Chief of Staff John Kelly's Personal Cell Phone Compromised

Chief of Staff John Kelly's Personal Cell Phone Compromised

Chief of Staff John Kelly's Personal Cell Phone Compromised

According to a new report from Politico that cites three United States government officials, White House tech staff only found out about the suspected breach when Kelly handed in the phone this summer, complaining that it had been glitchy and not updating properly for months. The potential hack sparked worries that foreign governments and hackers could have had access to Kelly's phone during his time in the Trump administration, both as secretary of Homeland Security and as chief of staff. The intrusion as discovered over the summer when Kelly turned in his phone to White House tech support, complaining that it wasn't functioning properly and hadn't been for months.

News of Kelly's phone was reported days after it was learned that a number of current and former White House staffers used their personal emails to conduct official government business.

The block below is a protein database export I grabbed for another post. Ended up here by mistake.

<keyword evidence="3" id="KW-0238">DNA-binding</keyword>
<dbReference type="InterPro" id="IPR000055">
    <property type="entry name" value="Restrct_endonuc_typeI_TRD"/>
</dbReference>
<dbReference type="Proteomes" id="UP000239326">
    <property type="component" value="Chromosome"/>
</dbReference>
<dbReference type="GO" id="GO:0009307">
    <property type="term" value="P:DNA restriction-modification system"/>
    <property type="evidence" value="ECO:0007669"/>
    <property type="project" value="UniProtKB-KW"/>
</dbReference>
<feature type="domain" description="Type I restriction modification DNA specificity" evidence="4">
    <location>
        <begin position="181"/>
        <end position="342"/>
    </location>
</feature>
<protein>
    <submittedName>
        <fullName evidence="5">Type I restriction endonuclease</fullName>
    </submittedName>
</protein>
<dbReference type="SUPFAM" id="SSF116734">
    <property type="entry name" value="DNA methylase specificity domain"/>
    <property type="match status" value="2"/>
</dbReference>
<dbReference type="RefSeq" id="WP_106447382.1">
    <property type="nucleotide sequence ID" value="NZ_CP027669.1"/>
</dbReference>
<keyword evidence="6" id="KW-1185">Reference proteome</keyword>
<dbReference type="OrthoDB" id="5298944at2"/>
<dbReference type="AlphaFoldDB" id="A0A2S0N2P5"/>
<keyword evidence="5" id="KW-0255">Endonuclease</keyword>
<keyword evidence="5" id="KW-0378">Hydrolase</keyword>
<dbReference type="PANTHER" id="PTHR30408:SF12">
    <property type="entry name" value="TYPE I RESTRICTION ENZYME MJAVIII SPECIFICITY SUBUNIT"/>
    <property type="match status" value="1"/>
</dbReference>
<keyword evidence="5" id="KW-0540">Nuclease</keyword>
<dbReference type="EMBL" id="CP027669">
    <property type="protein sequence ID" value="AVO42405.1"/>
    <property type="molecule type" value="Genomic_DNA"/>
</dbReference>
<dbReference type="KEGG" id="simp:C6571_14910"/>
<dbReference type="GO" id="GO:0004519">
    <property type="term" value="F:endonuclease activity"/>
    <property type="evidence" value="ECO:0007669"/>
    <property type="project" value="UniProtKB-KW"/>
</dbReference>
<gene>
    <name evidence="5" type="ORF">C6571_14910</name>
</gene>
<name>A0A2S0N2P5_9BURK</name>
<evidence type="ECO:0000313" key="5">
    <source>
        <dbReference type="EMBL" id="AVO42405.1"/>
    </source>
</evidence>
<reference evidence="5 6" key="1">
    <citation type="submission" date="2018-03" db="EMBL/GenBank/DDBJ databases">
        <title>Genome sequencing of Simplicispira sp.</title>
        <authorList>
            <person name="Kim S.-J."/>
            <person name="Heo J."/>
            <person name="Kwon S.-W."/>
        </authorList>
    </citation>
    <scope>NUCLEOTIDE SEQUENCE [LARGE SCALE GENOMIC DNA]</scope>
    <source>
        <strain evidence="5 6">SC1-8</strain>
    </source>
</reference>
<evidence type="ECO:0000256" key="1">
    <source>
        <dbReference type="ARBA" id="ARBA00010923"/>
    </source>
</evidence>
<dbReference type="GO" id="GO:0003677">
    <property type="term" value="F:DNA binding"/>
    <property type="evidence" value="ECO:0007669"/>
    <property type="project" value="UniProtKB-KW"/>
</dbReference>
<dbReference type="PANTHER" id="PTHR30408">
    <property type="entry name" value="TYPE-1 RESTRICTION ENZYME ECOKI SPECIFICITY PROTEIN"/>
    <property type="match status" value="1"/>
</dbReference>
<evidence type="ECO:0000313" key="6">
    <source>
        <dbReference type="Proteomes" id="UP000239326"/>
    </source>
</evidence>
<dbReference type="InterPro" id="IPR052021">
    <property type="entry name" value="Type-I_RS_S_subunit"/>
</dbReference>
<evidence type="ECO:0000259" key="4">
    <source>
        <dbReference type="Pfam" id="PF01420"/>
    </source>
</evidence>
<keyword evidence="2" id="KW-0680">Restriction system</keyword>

Kelly does use a different personal phone, one of the officials told Politico, but he uses his government phone while inside the White House. It's unclear if any data or information was lifted from Kelly's phone.

Three unspecified United States officials told Politico that Kelly's phone may have been compromised as long ago as December 2016.

Kelly, a retired U.S. Marine Corps general, became White House chief of staff back in July.

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His reputation as a straightshooter has many in the Oval Office and Republican Party optimistic as he takes the reins as chief of staff. Kelly was recently given authority to approve Cabinet travel.

Kelly told the tech gurus that the issue had been going on for several months.

"The [attackers] I would be most anxious about are nation-states or other actors who may have access to resale of commercial spyware sold to nation-states".

The executive branch department determined that the phone had been compromised and should not be used any more, according to a memo circulated this week inside the White House. "Really the only way to pick up on that is to do forensics on the phone".

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